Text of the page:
Tibetan Yoga: 5 Rites and Principles

The Five Tibetan Rites is a system of exercises reported to be more than 2,500 years old. They were reportedly first publicized by Peter Kelder in a 1939 title, The Eye of Revelation. The Five Tibetan Rites are also referred to as “The Five Rites,” “The Five Tibetans” and “The Five Rites of Rejuvenation.”

The Rites are a form of Tibetan yoga similar to the yoga series that originated in India. However, the Five Rites of Tibetan yoga emphasize “a continuous sequence of movement,” whereas Indian forms focus on “static positions.” The Rites have circulated among yogis for decades, but skeptics state these as not being authentic Tibetan practices.

The first rite instructs you to stand erect with your arms outstretched, horizontal with the shoulders. You then spin around until you become slightly dizzy. There is only one caution: you must turn from left to right. A tip for this is to look at the end of your right hand as a reference point.

Moving to the second rite you lie full length on a rug or bed. Place the hands flat down alongside your hips. Keep your hands close together by turning the tips toward one another. Raise your feet to put your legs straight up in the air. If possible, extend your feet back a bit over the body toward your head, without bending your knees. Hold this position for a moment or two and then slowly lower the feet to the floor, and for the next several moments allow all of the muscles in the entire body to relax completely. Then perform the Rite all over again. While the feet and legs are being raised it is a good idea also to raise the head, then while the feet and legs are being lowered to the floor lower the head at the same time.

In the third rite, you kneel on a rug or mat with hands at sides, palms flat against the side of legs. Then lean forward as far as possible, bending at the waist, with head well forward—chin on chest. The second position of this Rite is to lean backward as far as possible. Cause the head to move still further backward. The toes will prevent you from falling over backward. The hands are always kept against the side of the legs. Next, come to an erect (kneeling) position, relax as much as possible for a moment, and perform Rite all over again.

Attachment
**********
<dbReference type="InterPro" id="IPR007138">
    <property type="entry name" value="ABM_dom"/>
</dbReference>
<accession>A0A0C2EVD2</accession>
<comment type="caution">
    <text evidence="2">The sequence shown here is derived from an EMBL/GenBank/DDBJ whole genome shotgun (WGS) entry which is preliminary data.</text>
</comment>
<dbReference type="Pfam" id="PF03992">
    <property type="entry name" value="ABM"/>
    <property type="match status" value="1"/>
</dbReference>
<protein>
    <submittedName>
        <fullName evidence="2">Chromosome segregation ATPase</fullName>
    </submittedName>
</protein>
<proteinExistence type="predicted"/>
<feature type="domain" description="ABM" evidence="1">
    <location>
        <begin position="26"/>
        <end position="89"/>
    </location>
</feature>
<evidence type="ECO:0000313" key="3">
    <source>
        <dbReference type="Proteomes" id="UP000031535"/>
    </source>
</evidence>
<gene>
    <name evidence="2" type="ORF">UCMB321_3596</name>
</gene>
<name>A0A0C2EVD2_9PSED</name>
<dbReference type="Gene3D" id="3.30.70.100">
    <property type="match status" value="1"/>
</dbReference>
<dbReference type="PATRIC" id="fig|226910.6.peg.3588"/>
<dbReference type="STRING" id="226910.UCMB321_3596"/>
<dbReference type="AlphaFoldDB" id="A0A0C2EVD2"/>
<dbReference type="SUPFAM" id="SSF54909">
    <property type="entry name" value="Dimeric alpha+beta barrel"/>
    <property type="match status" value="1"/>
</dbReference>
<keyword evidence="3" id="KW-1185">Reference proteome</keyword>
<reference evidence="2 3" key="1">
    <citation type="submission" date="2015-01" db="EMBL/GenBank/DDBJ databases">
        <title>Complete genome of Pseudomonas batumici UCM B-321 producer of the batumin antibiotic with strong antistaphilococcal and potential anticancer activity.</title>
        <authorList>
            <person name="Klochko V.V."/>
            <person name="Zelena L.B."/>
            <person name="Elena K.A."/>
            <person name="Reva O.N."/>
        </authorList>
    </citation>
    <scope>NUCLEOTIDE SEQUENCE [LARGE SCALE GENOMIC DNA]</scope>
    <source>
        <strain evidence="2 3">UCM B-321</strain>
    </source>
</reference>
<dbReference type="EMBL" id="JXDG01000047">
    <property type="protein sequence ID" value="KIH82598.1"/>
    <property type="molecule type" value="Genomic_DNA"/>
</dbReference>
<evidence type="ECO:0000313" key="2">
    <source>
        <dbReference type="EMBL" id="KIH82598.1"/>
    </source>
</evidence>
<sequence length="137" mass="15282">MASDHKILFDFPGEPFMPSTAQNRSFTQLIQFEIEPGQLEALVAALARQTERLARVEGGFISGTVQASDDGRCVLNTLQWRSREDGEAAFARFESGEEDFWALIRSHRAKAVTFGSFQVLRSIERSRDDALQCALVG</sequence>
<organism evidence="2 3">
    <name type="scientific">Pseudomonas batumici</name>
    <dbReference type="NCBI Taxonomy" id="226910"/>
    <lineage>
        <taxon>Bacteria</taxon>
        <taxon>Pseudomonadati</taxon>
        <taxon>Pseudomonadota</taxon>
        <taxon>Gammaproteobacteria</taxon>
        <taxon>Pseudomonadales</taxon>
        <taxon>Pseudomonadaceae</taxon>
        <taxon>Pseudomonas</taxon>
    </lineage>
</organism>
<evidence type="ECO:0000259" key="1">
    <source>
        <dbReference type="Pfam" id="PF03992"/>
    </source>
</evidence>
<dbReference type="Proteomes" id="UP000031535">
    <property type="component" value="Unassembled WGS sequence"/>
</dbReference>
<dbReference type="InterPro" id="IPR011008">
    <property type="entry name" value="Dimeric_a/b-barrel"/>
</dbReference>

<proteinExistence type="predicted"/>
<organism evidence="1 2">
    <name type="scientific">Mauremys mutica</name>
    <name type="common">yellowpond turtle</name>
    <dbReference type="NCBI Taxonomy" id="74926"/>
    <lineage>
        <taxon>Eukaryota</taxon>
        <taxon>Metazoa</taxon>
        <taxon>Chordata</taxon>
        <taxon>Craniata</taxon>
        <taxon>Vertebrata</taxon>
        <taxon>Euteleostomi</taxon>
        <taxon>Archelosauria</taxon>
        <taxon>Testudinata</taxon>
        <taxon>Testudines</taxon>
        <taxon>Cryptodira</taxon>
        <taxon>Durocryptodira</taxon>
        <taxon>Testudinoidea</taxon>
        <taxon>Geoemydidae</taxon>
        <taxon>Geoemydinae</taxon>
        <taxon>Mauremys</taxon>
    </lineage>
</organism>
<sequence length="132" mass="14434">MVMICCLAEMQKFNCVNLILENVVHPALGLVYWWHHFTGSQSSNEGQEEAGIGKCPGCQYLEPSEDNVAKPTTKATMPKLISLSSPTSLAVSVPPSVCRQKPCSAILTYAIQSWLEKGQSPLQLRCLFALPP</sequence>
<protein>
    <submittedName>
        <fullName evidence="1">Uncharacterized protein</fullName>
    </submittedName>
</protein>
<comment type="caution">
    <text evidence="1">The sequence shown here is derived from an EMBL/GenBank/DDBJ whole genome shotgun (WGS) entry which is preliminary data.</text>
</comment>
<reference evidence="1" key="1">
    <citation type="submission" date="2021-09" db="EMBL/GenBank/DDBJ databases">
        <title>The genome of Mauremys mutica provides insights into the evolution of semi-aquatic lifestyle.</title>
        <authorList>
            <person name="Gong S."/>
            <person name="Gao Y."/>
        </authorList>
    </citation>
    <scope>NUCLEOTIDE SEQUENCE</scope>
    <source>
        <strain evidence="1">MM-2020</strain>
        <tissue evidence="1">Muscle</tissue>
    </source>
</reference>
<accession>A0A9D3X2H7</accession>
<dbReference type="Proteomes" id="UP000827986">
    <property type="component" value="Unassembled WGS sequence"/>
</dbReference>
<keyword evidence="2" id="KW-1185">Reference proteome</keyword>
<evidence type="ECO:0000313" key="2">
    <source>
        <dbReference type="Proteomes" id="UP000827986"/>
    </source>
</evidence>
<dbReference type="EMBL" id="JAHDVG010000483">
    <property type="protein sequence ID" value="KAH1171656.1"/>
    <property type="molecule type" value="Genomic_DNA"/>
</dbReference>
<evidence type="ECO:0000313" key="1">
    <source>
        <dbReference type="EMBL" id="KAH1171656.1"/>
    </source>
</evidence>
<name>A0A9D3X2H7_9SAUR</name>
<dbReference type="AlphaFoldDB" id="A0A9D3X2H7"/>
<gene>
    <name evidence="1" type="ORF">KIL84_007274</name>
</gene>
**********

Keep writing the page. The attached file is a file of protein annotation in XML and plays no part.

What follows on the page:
In the fourth rite, you sit erect on a rug or carpet with feet stretched out in front. The legs must be perfectly straight, with the back of your knees down or close to the rug. Place the hands flat on the rug, fingers together, and the hands pointing outward slightly. Place your chin on your chest with your head forward. Now gently raise the body, at the same time bend the knees so that the legs from the knees down are practically straight up and down. The arms are also vertical with your body from shoulders to knees is horizontal. As you raise up, allow your head to fall backward so as to hang back as far as possible when the body is fully horizontal. Hold this position for a few moments, return to the first position, and RELAX for a few moments before performing the Rite again. When the body is pressed up to a completely horizontal position, tense every muscle in the body.

In the fifth rite, you place hands on the floor about two feet apart. Then, with the legs stretched out to the rear, feet also about two feet apart, push the body, and especially the hips, up as far as possible, rising on the toes and hands. At the same time, bring the head so far down that the chin comes up against the chest. Next, allow the body to come slowly down to a ‘sagging’ position. Bring the head up, causing it to be drawn as far back as possible. The muscles should be tensed for a moment when the body is at the highest point, and again at the lowest point.

The sixth rite should be practiced only when you feel an excess of sexual energy. Stand straight up and slowly let all of the air out of your lungs. Then, bend over and put your hands on your knees. With the lungs empty, return to a straight-up posture. Place your hands on your hips, and press down on them. As you do this, pull in the abdomen as much as possible, and at the same time raise the chest. Hold this position as long as you possibly can. Take air into your empty lungs, let the air flow in through the nose. When the lungs are full, exhale through the mouth. As you exhale, relax your arms. Then take several deep breaths through the mouth or nose, allowing them to escape through either the mouth or nose.”

Take a look at some videos of the 5 Rites of Tibetan Yoga:

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